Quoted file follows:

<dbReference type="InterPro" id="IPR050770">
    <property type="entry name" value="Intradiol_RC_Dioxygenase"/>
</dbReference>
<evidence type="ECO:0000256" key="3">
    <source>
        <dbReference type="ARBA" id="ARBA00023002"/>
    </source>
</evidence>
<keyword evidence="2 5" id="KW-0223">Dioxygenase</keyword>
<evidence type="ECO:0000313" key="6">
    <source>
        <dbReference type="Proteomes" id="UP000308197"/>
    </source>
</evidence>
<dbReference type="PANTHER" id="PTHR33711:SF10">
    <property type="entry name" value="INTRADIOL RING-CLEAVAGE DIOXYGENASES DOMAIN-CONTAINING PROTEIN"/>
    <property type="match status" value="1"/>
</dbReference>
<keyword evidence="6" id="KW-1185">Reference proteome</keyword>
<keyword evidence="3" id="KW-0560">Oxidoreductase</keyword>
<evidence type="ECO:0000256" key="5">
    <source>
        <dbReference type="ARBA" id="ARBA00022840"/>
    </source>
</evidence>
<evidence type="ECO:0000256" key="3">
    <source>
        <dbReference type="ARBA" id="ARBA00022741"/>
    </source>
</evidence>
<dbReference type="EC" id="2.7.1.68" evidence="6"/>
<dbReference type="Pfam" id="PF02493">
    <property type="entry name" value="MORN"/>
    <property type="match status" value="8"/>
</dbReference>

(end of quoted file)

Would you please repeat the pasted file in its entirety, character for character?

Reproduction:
<dbReference type="InterPro" id="IPR050770">
    <property type="entry name" value="Intradiol_RC_Dioxygenase"/>
</dbReference>
<evidence type="ECO:0000256" key="3">
    <source>
        <dbReference type="ARBA" id="ARBA00023002"/>
    </source>
</evidence>
<keyword evidence="2 5" id="KW-0223">Dioxygenase</keyword>
<evidence type="ECO:0000313" key="6">
    <source>
        <dbReference type="Proteomes" id="UP000308197"/>
    </source>
</evidence>
<dbReference type="PANTHER" id="PTHR33711:SF10">
    <property type="entry name" value="INTRADIOL RING-CLEAVAGE DIOXYGENASES DOMAIN-CONTAINING PROTEIN"/>
    <property type="match status" value="1"/>
</dbReference>
<keyword evidence="6" id="KW-1185">Reference proteome</keyword>
<keyword evidence="3" id="KW-0560">Oxidoreductase</keyword>
<evidence type="ECO:0000256" key="5">
    <source>
        <dbReference type="ARBA" id="ARBA00022840"/>
    </source>
</evidence>
<evidence type="ECO:0000256" key="3">
    <source>
        <dbReference type="ARBA" id="ARBA00022741"/>
    </source>
</evidence>
<dbReference type="EC" id="2.7.1.68" evidence="6"/>
<dbReference type="Pfam" id="PF02493">
    <property type="entry name" value="MORN"/>
    <property type="match status" value="8"/>
</dbReference>